My last Growing Points column listed U.S. Department of Agriculture data showing how many pounds of various vegetables, on average, each U.S. consumer ate per year. Having these numbers — and adjusting them to reflect your own likes and dislikes — can help you plan your own vegetable garden, but you need a little more data for that plan. You need to know the recommended row spacing for growing different vegetables; and the average yield per row-foot of each crop.

That information is presented in Table 1, which shows, for example, that beets can be planted in rows that are 1 foot apart, and that a 10-foot row of beets yields, on average, about 10 pounds of beets. These row spacings and yields were taken primarily from seed catalogs. They can vary.

Table 1 also notes whether vegetables grow to a tall (T), medium (M) or short (S) height. Generally, tall crops, such as sweet corn, should be grown at the north end of the garden so that they don’t shade lower growing crops; and the shortest crops — lettuce and spinach, for example — do best at the south end of the garden.

Now, with scissors, you can cut out the rectangles representing the vegetables you like and arrange those rectangles to create a garden design. You might photocopy Table 1 before cutting it up, so that you can try different designs, and so that you have extra rectangles of crops you really like. If your life goal is to grow 100 pounds of rutabaga, make 10 copies of the table, or cut 10 rectangles the same size as the one representing rutabaga in Table 1 and label each one “rutabaga.”

When I made a trial garden plan based on the information in Table 1 and using my favorite vegetables, I came up with the design shown in Table 2. The 30-by-30-foot sample garden yields 513.5 pounds of vegetables — almost 100 pounds more than the average American’s annual consumption of vegetables. The yield per square foot is 0.6 pounds. That could be increased easily by, for example:

  • interplanting pole beans, winter squash and/or pumpkins with corn

  • setting tomato transplants at the base of the pole peas, since the peas will be harvested before the tomatoes put on much growth

  • growing two crops (summer and fall) of broccoli, cabbage and kale in the same space

  • making more than one planting of carrots, beets, lettuce and spinach in the same area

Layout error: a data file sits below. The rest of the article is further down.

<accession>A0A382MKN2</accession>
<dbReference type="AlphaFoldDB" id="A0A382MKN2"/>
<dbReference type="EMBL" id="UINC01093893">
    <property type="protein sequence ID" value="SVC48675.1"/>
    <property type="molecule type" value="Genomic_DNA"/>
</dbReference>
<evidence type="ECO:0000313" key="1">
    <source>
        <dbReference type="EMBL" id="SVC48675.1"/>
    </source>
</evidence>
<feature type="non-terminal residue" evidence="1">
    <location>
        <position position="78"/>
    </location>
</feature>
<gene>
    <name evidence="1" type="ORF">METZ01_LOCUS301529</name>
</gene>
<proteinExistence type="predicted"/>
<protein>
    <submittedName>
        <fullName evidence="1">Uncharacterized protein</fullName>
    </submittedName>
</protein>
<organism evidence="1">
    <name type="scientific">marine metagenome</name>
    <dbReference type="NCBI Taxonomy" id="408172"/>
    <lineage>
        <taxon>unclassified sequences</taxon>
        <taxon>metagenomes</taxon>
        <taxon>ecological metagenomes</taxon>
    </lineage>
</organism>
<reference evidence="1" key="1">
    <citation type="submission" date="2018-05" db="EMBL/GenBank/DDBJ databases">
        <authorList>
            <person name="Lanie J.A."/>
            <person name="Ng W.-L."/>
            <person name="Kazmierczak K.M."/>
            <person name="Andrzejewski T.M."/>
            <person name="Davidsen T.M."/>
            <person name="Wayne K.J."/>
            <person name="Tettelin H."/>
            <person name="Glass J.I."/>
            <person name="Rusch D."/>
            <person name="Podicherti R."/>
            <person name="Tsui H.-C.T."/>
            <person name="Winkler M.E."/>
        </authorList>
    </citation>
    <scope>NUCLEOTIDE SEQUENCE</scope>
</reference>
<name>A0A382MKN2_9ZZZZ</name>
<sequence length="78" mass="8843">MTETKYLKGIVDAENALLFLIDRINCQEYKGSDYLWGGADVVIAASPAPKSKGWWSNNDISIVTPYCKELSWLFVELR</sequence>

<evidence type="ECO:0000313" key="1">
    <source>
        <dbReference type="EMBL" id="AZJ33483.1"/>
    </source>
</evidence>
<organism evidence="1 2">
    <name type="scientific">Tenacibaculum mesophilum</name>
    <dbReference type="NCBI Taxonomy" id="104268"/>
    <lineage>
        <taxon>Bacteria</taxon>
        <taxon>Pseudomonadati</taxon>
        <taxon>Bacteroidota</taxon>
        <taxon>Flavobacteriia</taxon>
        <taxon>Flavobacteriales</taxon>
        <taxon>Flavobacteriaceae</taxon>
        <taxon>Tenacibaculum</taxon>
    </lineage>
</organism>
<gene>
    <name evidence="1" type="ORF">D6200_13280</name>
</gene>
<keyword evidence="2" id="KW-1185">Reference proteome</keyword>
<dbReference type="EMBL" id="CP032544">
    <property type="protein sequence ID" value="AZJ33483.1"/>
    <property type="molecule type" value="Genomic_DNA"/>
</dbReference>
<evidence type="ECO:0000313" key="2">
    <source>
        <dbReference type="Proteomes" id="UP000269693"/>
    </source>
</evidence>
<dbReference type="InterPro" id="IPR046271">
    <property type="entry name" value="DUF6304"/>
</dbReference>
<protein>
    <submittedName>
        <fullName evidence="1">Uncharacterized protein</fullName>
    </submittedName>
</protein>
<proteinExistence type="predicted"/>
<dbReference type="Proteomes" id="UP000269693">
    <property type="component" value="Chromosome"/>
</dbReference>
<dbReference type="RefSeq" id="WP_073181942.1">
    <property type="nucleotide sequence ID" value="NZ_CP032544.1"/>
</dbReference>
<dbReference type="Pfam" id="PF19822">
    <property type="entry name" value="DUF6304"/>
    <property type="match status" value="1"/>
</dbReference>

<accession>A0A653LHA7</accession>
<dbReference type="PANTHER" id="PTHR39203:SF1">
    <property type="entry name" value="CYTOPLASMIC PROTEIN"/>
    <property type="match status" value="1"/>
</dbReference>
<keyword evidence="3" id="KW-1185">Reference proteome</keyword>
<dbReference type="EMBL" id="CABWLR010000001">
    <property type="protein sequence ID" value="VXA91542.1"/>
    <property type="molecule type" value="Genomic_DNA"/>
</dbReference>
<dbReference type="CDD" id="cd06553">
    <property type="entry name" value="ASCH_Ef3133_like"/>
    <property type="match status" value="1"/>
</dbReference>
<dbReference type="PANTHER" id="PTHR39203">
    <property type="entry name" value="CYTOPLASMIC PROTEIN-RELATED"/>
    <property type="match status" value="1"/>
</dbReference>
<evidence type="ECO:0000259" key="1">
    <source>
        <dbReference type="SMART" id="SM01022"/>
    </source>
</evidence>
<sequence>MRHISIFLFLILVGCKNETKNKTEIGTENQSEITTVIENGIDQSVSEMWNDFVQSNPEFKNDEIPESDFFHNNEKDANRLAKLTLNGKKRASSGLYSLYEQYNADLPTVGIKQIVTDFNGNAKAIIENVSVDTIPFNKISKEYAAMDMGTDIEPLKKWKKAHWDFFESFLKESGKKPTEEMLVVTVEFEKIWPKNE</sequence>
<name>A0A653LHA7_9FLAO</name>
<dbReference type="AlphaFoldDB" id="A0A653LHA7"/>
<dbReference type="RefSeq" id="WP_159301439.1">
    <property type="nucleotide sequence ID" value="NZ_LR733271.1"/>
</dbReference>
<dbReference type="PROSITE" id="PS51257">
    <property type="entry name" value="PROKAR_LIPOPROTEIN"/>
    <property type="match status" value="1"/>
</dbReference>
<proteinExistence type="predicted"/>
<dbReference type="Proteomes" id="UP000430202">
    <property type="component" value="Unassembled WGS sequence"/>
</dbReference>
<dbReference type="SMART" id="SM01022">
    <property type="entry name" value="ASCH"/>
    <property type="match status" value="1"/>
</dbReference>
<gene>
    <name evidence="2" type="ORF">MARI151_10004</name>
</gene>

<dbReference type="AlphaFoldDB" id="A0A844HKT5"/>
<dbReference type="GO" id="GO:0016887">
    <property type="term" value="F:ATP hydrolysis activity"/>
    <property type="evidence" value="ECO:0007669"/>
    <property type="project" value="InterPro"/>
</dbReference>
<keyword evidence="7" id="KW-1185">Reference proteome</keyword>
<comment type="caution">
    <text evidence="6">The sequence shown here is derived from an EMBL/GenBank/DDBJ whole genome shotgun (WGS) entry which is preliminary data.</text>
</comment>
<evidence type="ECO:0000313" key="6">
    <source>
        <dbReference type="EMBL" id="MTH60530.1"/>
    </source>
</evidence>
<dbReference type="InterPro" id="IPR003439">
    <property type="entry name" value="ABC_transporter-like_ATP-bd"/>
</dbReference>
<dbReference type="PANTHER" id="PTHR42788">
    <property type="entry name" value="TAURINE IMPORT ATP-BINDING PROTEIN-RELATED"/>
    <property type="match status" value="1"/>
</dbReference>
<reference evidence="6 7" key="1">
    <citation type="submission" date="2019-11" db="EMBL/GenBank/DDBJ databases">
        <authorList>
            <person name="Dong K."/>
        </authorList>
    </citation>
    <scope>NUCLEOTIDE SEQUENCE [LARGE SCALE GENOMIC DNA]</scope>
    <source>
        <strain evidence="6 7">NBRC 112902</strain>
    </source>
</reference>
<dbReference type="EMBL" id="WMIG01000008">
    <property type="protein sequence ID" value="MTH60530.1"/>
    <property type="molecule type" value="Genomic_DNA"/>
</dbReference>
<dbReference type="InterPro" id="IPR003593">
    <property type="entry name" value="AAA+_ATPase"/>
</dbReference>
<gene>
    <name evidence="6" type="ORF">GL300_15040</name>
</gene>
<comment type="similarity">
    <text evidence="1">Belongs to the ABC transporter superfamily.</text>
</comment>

• planting the smaller crops (lettuce, onions …) in a single bed at closer spacings

  • growing quick crops of lettuce and spinach in the corn, squash and pumpkin areas before those heat-loving plants are in place

For a higher-tech but easy-to-use garden planner, visit plangarden.com/app/vegetable_value/. Here you can enter the size of your garden, select the vegetables you want to grow in that garden and the area you want to devote to each vegetable, find out how much that area will yield, and even calculate the market value of that yield–at the farmers market, at the grocery store and for organically grown produce. This is fun and easy and will quickly make you value even a small vegetable garden — which you probably already did.

Table 1: Recommended spacing and yield (pounds) per 10-foot row of vegetables; and height (S=short; M=medium; T=tall)

 

10′

10′

10′

1′

beets 10 lbs./10′ row S

carrots 10 S

lettuce 5 lbs. S

1′

onions 10 S

parsley 2.5 M

parsnip 10 M

1′

spinach 7 S

 

 

1′

radish 5 S

rutabaga 10 M

turnip 5 S

2′

bush beans 8 M

 

 

 

2′

broccoli 7.5 M

Brussels sprouts 10 M

cabbage 15 S

 

2′

cauliflower 6 M

celeriac 10 M

celery 20 M

 

2′

chard 20 M

Chinese cabbage 30 M

endive 5 S

 

2′

kale 7.5 M

kohlrabi 5 M

leek 7 M

 

2′

mustard 10 S

okra 7 M-T

pepper 5 M

 

3′

potato 20

 

 

 

 

 

3′

asparagus 10 T

corn 15 T

cucumber 12 M

 

 

3′

eggplant 7.5 M

pole peas 5 T

tomato 20 M

 

 

4′

pole beans 15 T

summer squash 20 M

winter squash 20 M

 

 

 

5′

muskmelon 20 M

pumpkin 25 M

watermelon 20 M

 

 

 

 

 

Table 2: A sample vegetable garden: row spacing, crop, average yield (pounds)/10-foot row

 

 

10′

10′

10′

3′

asparagus 10 lbs.

asparagus 10

pole beans 15

 

 

 

3′

corn 15

pole peas 15

pole peas 15

 

 

 

3′

corn 15

 

 

 

tomatoes 20

tomatoes 20

3′

corn 15

peppers 5

 

summer squash, zucchini 20

 

 

3′

potatoes 20

potatoes 20

potatoes 20

 

 

 

2′

broccoli 7.5

cauliflower 6

kale 7.5

 

2′

cabbage 15

rutabaga 10

chard 20

 

4′

winter squash 20

pumpkin 25

cucumber 12

 

 

 

 

1′

parsley 2.5

parsnip 10

celery 20

1′

leeks 7

onions 10

onions 10

1′

leeks 7

onions 10

onions 10

1′

carrots 10

carrots 10

carrots 10

1′

beets 10

spinach 7

spinach 7

1′

lettuce 5

lettuce 5

lettuce 5

Based in Lincolnville, Jean English may be reached at jeanenglish@mac.com.